Passive aggressive behavior can take many forms.
Generally speaking it’s best described as a non-verbal aggression, that will manifest in negative behaviors.
It’s present when someone is angry at someone else, but will not or cannot tell them.
Communication always has a good chance of resolving any conflicts. But when there isn’t a clear line of verbal communication the problem is likely to escalate.
People who are being passively aggressive will not communicate openly, and honestly.
Instead they bottle up the emotions. Putting up walls, shutting off verbally. Shooting angry looks, frowning, and making it obvious in other ways they are angry or upset.
It usually involves being difficult around other people who try to mediate too. Making it an even larger, more uncomfortable problem.
A person can show this passive aggression in two ways:
- By being conceited about the issue and not discussing it or making it obvious, or
- By making it blatantly obvious and being outwardly blatant.
When someone is being conceited about their passive aggression it is not always obvious. They can put a great deal of effort into hiding their emotions.
But underneath they are becoming more and more angry. Thus the term ‘passive aggressive’. It can lead to the person being manipulative and spiteful from a distance.
It can also been seen as emotional abuse. In relationships it’s a very corrosive emotion, very difficult to deal with without external help. The lack of communication really damages a relationship.
People who are passively aggressive are usually harboring a number of other negative emotions and problems. The failure to communicate shows a lack of understanding and maturity. Often leading to an explosion when kept inside.
If this is sounding familiar don’t be too alarmed. We all struggle to deal with our emotions on occasion. It doesn’t mean you are a passive aggressive person.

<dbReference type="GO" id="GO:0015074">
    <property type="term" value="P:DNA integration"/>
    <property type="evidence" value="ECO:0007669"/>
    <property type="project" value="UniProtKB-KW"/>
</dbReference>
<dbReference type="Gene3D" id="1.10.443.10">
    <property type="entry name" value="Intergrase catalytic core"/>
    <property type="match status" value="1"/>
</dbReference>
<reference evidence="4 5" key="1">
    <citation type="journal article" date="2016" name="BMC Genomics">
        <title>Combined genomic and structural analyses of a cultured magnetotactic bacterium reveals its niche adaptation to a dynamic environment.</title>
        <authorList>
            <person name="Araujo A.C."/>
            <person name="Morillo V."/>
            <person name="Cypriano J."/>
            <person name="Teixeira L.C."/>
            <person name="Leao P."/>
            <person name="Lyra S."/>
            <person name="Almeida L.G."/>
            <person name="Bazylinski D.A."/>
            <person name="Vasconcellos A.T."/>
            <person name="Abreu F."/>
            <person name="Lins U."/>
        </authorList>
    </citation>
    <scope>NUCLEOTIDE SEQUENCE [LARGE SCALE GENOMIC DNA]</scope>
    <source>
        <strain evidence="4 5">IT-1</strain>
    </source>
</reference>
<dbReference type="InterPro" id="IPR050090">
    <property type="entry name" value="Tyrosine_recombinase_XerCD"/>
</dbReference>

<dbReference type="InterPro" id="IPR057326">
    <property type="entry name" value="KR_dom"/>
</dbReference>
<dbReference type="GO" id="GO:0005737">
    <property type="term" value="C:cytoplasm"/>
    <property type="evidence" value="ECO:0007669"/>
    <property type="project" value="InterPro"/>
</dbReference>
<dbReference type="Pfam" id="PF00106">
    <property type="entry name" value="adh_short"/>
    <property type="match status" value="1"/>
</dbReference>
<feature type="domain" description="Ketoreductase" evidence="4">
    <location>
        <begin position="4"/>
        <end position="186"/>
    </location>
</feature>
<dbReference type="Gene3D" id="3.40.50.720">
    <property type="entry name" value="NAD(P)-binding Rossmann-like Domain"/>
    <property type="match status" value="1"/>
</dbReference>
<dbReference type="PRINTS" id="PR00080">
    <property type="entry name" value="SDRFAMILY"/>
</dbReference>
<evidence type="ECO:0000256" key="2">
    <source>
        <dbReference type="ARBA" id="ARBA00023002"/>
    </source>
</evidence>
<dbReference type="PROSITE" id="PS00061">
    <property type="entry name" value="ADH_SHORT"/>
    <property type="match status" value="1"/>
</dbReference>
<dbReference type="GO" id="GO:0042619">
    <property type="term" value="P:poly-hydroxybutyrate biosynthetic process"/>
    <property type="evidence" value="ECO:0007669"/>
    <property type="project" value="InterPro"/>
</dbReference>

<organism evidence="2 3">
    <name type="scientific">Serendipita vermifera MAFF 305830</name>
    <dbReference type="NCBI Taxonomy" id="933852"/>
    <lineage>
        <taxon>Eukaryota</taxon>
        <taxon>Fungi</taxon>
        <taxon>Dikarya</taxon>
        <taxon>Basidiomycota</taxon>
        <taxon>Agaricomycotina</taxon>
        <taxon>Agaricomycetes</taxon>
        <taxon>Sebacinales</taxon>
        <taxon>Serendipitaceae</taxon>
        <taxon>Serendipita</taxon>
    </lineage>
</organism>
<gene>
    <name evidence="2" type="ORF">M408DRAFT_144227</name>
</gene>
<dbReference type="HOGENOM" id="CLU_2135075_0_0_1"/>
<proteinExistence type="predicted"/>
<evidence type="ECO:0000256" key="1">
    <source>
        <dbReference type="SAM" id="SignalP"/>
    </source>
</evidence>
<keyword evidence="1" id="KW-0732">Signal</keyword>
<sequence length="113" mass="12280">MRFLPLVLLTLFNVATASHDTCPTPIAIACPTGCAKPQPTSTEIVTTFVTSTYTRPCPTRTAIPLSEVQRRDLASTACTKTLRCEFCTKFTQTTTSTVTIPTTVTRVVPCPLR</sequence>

However, if you know someone who is being passive aggressive, act with caution around them. It can lead to volatile and unpleasant situations.
6 Reasons People Use Passive Aggressive Behavior
It’s Socially Unacceptable to Have Anger Outbursts
No one can say they have never been angry. It’s a normal behavior in humans, and something we all learn to deal with in different ways as we grow up. Some of us better than others, depending on a number of social factors.
Parents, carers and other role models during our development all tell us anger is a negative emotion. That we should be angry. Most of us are aware of the negative stigma due to this and will avoid public outbursts.
It’s Easier to Be Passively Aggressive than Confrontational
Ever been told the following old adages, ‘bite your tongue’, ‘if you have nothing good to say, say nothing at all’? This can be valuable advice in some instances, but counter-productive in other situations.
Skills like open communication, emotion management, assertiveness, and building relationships are important to a person developing. They are building blocks in our overall development and help us function socially.
That being said, we are not born with these skills. They need to be taught and nurtured. While in contrast, negative behaviors such as passive aggression show a lack of social development and immaturity.
People Enjoy Getting Revenge
A large part of passive aggression is the persons desire to get revenge on someone. With this method of aggressive behavior used to hide the aggressive from others. This is common in office politics when it’s not acceptable to be open about your aggression.